GOPICHAND

by David Courtney working tools


gopichand (ektar)

The gopichand, also, known as gopiyantra, is a very popular folk instrument of Bengal.  It is an instrument that is much used by the wandering minstrels known as the Baul.

There are several variations on the construction.  The length may be as small as one foot or as long as three feet, however 2-3 feet is the norm.  It consists of a length of bamboo that is split through most of the length.  The two ends are pried apart and attached to a resonator.  This resonator may be a coconut, gourd, metal container or a hollowed out cylindrical section of wood.  The open end of the resonator is covered with taught skin and a string penetrates the centre.  This string is attached to a reinforced section in the centre.  This string then passes through the hollow of the resonator and attaches to a tuning peg located in the bamboo.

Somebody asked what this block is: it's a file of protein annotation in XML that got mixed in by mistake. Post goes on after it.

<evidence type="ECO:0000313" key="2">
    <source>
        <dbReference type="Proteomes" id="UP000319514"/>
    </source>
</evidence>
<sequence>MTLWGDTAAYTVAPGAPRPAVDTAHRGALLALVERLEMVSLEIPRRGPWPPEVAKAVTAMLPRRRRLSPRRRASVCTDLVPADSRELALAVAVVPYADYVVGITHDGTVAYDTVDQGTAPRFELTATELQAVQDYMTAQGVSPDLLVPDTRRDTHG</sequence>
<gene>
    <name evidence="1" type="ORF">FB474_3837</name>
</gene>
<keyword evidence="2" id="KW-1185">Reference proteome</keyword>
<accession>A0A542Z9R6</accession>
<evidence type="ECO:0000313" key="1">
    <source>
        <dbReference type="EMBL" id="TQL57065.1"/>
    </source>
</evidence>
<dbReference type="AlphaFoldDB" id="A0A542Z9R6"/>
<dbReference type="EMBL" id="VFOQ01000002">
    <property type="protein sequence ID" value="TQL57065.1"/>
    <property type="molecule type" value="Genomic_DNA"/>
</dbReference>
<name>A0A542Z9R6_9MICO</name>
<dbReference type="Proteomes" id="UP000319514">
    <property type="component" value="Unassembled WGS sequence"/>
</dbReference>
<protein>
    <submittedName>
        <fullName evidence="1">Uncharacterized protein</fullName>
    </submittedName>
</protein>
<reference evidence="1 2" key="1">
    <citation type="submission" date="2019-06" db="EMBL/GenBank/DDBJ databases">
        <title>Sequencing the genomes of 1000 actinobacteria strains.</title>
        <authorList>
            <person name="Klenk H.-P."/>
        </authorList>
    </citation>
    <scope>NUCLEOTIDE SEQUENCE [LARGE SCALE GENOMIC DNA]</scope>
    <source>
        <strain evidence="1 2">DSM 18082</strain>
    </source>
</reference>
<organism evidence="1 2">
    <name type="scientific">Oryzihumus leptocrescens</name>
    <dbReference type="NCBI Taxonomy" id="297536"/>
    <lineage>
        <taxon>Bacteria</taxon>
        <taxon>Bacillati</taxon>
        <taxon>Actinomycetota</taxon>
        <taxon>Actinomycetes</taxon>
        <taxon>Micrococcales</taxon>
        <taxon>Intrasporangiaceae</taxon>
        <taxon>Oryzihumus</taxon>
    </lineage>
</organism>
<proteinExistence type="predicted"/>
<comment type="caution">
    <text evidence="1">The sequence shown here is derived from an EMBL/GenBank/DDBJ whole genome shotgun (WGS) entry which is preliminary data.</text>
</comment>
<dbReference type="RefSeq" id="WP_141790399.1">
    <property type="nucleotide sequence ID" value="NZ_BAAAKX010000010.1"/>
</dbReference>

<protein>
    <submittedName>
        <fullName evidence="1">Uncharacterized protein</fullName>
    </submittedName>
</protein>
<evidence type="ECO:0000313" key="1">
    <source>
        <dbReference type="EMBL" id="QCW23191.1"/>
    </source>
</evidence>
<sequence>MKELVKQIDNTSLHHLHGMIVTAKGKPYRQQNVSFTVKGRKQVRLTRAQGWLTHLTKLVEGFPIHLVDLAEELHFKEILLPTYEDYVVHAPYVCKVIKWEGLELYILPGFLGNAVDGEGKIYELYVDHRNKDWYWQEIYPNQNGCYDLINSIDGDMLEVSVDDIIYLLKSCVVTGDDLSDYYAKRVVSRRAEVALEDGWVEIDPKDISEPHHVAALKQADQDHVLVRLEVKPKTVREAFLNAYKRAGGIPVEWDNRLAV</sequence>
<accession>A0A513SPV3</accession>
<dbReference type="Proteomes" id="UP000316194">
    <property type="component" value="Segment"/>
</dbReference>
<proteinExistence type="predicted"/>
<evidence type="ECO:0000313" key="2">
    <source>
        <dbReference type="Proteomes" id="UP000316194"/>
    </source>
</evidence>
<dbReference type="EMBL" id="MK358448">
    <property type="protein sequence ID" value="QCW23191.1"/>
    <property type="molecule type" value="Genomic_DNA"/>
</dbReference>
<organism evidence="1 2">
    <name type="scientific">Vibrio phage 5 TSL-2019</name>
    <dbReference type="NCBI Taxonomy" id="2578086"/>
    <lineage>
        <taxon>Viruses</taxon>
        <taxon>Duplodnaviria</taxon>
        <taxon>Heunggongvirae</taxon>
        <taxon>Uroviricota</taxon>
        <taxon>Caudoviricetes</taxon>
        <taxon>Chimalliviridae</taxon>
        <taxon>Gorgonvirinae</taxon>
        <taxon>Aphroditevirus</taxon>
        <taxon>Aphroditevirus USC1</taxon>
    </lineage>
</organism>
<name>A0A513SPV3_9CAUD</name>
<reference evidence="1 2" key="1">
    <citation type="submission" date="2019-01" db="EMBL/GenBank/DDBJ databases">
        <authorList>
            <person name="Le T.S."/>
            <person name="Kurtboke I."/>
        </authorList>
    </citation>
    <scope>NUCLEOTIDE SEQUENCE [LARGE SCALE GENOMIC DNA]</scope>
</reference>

The sound of the gopichand is most distinctive.  There is a peculiar bending of the pitch as the two legs of the bamboo are squeezed together by the left hand while the right hand plucks the string.  This is a rhythmic instrument rather than a melodic instrument and it is used to accompany instruments such as kartal, dotar, or khol.

 

 

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For comments, corrections, and suggestions, kindly contact David Courtney at david@chandrakantha.com